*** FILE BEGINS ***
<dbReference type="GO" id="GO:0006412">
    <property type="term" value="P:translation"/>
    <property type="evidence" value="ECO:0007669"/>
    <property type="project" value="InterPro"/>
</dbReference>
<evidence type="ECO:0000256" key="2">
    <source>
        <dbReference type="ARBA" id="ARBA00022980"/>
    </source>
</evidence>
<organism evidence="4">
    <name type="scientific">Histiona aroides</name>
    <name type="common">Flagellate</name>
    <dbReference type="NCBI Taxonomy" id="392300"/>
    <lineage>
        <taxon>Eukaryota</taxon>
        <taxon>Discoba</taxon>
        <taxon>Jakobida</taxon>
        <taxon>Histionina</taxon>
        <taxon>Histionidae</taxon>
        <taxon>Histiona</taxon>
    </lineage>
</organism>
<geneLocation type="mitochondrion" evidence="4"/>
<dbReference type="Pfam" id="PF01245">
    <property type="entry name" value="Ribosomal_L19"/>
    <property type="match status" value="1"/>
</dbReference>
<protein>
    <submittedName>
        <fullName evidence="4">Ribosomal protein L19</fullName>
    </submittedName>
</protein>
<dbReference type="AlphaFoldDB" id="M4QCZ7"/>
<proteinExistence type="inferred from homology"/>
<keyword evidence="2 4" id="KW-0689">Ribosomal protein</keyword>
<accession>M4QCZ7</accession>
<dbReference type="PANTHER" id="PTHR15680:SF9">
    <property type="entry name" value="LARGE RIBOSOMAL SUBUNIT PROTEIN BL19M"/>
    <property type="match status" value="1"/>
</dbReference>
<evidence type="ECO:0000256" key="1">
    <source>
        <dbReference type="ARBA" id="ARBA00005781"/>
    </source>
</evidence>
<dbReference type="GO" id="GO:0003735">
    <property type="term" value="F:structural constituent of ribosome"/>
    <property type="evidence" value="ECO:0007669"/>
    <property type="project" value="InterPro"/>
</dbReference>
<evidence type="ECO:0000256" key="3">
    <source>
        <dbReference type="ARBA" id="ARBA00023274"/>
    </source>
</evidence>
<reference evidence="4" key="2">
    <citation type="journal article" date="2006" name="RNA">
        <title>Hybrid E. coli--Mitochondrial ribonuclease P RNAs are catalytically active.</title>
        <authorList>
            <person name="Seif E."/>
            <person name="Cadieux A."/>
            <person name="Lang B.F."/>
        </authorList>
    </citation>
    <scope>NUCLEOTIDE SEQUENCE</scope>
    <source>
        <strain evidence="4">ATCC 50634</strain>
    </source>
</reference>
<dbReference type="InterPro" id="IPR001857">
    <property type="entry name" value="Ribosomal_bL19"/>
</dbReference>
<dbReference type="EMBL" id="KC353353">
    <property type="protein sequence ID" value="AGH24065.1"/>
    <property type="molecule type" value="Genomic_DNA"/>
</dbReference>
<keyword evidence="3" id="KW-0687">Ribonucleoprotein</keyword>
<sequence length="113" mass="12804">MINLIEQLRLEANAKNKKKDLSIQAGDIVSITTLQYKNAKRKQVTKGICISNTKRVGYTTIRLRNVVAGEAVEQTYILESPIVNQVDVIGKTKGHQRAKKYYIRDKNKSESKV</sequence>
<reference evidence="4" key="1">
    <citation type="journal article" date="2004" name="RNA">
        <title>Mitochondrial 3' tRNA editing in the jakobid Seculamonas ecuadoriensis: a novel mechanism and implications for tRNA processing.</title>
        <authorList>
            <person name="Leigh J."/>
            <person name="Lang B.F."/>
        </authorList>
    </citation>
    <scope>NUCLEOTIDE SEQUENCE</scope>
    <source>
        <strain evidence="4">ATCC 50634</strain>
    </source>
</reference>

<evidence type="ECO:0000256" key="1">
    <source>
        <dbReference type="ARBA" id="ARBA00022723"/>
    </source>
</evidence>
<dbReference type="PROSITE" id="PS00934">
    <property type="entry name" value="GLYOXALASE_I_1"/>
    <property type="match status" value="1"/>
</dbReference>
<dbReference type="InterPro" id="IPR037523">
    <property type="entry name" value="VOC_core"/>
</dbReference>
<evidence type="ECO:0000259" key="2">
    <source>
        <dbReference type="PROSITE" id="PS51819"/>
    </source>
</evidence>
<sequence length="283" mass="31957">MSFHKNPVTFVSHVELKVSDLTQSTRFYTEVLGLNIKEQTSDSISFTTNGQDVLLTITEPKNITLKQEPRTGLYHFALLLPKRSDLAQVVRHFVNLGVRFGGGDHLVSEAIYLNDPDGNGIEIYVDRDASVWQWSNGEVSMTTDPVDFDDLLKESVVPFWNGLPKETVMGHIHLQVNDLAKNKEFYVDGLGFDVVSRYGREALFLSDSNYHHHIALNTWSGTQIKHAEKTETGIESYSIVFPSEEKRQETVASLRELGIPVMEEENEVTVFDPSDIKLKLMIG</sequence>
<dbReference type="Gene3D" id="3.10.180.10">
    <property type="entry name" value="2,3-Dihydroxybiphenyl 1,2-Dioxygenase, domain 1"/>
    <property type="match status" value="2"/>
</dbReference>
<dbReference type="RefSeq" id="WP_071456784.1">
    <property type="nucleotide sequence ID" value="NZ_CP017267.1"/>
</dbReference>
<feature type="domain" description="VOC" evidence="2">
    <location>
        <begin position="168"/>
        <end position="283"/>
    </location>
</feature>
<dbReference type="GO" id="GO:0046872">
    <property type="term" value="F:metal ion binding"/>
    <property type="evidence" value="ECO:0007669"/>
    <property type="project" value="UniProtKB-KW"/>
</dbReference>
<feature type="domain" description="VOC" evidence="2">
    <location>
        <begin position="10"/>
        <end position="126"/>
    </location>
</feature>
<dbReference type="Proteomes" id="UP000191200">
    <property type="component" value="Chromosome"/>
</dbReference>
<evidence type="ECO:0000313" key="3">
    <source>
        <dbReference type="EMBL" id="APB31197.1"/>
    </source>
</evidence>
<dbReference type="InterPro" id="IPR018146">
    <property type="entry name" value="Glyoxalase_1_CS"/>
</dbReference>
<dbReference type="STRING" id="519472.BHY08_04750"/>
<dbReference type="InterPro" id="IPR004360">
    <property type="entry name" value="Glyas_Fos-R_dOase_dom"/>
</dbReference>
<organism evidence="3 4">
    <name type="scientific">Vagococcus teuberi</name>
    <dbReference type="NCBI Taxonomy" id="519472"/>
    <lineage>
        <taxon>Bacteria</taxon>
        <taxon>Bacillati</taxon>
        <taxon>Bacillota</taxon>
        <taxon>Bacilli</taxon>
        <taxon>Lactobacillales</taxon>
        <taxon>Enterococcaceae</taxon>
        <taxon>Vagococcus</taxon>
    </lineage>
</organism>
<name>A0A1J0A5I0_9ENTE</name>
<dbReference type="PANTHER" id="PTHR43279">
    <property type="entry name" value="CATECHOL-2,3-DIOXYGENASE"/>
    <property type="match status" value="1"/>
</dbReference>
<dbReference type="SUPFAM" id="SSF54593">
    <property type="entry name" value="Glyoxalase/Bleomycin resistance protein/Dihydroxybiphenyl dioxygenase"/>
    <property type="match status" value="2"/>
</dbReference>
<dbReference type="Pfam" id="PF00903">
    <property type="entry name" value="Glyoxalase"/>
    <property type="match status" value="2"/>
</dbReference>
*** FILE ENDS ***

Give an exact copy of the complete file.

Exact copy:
<dbReference type="GO" id="GO:0006412">
    <property type="term" value="P:translation"/>
    <property type="evidence" value="ECO:0007669"/>
    <property type="project" value="InterPro"/>
</dbReference>
<evidence type="ECO:0000256" key="2">
    <source>
        <dbReference type="ARBA" id="ARBA00022980"/>
    </source>
</evidence>
<organism evidence="4">
    <name type="scientific">Histiona aroides</name>
    <name type="common">Flagellate</name>
    <dbReference type="NCBI Taxonomy" id="392300"/>
    <lineage>
        <taxon>Eukaryota</taxon>
        <taxon>Discoba</taxon>
        <taxon>Jakobida</taxon>
        <taxon>Histionina</taxon>
        <taxon>Histionidae</taxon>
        <taxon>Histiona</taxon>
    </lineage>
</organism>
<geneLocation type="mitochondrion" evidence="4"/>
<dbReference type="Pfam" id="PF01245">
    <property type="entry name" value="Ribosomal_L19"/>
    <property type="match status" value="1"/>
</dbReference>
<protein>
    <submittedName>
        <fullName evidence="4">Ribosomal protein L19</fullName>
    </submittedName>
</protein>
<dbReference type="AlphaFoldDB" id="M4QCZ7"/>
<proteinExistence type="inferred from homology"/>
<keyword evidence="2 4" id="KW-0689">Ribosomal protein</keyword>
<accession>M4QCZ7</accession>
<dbReference type="PANTHER" id="PTHR15680:SF9">
    <property type="entry name" value="LARGE RIBOSOMAL SUBUNIT PROTEIN BL19M"/>
    <property type="match status" value="1"/>
</dbReference>
<evidence type="ECO:0000256" key="1">
    <source>
        <dbReference type="ARBA" id="ARBA00005781"/>
    </source>
</evidence>
<dbReference type="GO" id="GO:0003735">
    <property type="term" value="F:structural constituent of ribosome"/>
    <property type="evidence" value="ECO:0007669"/>
    <property type="project" value="InterPro"/>
</dbReference>
<evidence type="ECO:0000256" key="3">
    <source>
        <dbReference type="ARBA" id="ARBA00023274"/>
    </source>
</evidence>
<reference evidence="4" key="2">
    <citation type="journal article" date="2006" name="RNA">
        <title>Hybrid E. coli--Mitochondrial ribonuclease P RNAs are catalytically active.</title>
        <authorList>
            <person name="Seif E."/>
            <person name="Cadieux A."/>
            <person name="Lang B.F."/>
        </authorList>
    </citation>
    <scope>NUCLEOTIDE SEQUENCE</scope>
    <source>
        <strain evidence="4">ATCC 50634</strain>
    </source>
</reference>
<dbReference type="InterPro" id="IPR001857">
    <property type="entry name" value="Ribosomal_bL19"/>
</dbReference>
<dbReference type="EMBL" id="KC353353">
    <property type="protein sequence ID" value="AGH24065.1"/>
    <property type="molecule type" value="Genomic_DNA"/>
</dbReference>
<keyword evidence="3" id="KW-0687">Ribonucleoprotein</keyword>
<sequence length="113" mass="12804">MINLIEQLRLEANAKNKKKDLSIQAGDIVSITTLQYKNAKRKQVTKGICISNTKRVGYTTIRLRNVVAGEAVEQTYILESPIVNQVDVIGKTKGHQRAKKYYIRDKNKSESKV</sequence>
<reference evidence="4" key="1">
    <citation type="journal article" date="2004" name="RNA">
        <title>Mitochondrial 3' tRNA editing in the jakobid Seculamonas ecuadoriensis: a novel mechanism and implications for tRNA processing.</title>
        <authorList>
            <person name="Leigh J."/>
            <person name="Lang B.F."/>
        </authorList>
    </citation>
    <scope>NUCLEOTIDE SEQUENCE</scope>
    <source>
        <strain evidence="4">ATCC 50634</strain>
    </source>
</reference>

<evidence type="ECO:0000256" key="1">
    <source>
        <dbReference type="ARBA" id="ARBA00022723"/>
    </source>
</evidence>
<dbReference type="PROSITE" id="PS00934">
    <property type="entry name" value="GLYOXALASE_I_1"/>
    <property type="match status" value="1"/>
</dbReference>
<dbReference type="InterPro" id="IPR037523">
    <property type="entry name" value="VOC_core"/>
</dbReference>
<evidence type="ECO:0000259" key="2">
    <source>
        <dbReference type="PROSITE" id="PS51819"/>
    </source>
</evidence>
<sequence length="283" mass="31957">MSFHKNPVTFVSHVELKVSDLTQSTRFYTEVLGLNIKEQTSDSISFTTNGQDVLLTITEPKNITLKQEPRTGLYHFALLLPKRSDLAQVVRHFVNLGVRFGGGDHLVSEAIYLNDPDGNGIEIYVDRDASVWQWSNGEVSMTTDPVDFDDLLKESVVPFWNGLPKETVMGHIHLQVNDLAKNKEFYVDGLGFDVVSRYGREALFLSDSNYHHHIALNTWSGTQIKHAEKTETGIESYSIVFPSEEKRQETVASLRELGIPVMEEENEVTVFDPSDIKLKLMIG</sequence>
<dbReference type="Gene3D" id="3.10.180.10">
    <property type="entry name" value="2,3-Dihydroxybiphenyl 1,2-Dioxygenase, domain 1"/>
    <property type="match status" value="2"/>
</dbReference>
<dbReference type="RefSeq" id="WP_071456784.1">
    <property type="nucleotide sequence ID" value="NZ_CP017267.1"/>
</dbReference>
<feature type="domain" description="VOC" evidence="2">
    <location>
        <begin position="168"/>
        <end position="283"/>
    </location>
</feature>
<dbReference type="GO" id="GO:0046872">
    <property type="term" value="F:metal ion binding"/>
    <property type="evidence" value="ECO:0007669"/>
    <property type="project" value="UniProtKB-KW"/>
</dbReference>
<feature type="domain" description="VOC" evidence="2">
    <location>
        <begin position="10"/>
        <end position="126"/>
    </location>
</feature>
<dbReference type="Proteomes" id="UP000191200">
    <property type="component" value="Chromosome"/>
</dbReference>
<evidence type="ECO:0000313" key="3">
    <source>
        <dbReference type="EMBL" id="APB31197.1"/>
    </source>
</evidence>
<dbReference type="InterPro" id="IPR018146">
    <property type="entry name" value="Glyoxalase_1_CS"/>
</dbReference>
<dbReference type="STRING" id="519472.BHY08_04750"/>
<dbReference type="InterPro" id="IPR004360">
    <property type="entry name" value="Glyas_Fos-R_dOase_dom"/>
</dbReference>
<organism evidence="3 4">
    <name type="scientific">Vagococcus teuberi</name>
    <dbReference type="NCBI Taxonomy" id="519472"/>
    <lineage>
        <taxon>Bacteria</taxon>
        <taxon>Bacillati</taxon>
        <taxon>Bacillota</taxon>
        <taxon>Bacilli</taxon>
        <taxon>Lactobacillales</taxon>
        <taxon>Enterococcaceae</taxon>
        <taxon>Vagococcus</taxon>
    </lineage>
</organism>
<name>A0A1J0A5I0_9ENTE</name>
<dbReference type="PANTHER" id="PTHR43279">
    <property type="entry name" value="CATECHOL-2,3-DIOXYGENASE"/>
    <property type="match status" value="1"/>
</dbReference>
<dbReference type="SUPFAM" id="SSF54593">
    <property type="entry name" value="Glyoxalase/Bleomycin resistance protein/Dihydroxybiphenyl dioxygenase"/>
    <property type="match status" value="2"/>
</dbReference>
<dbReference type="Pfam" id="PF00903">
    <property type="entry name" value="Glyoxalase"/>
    <property type="match status" value="2"/>
</dbReference>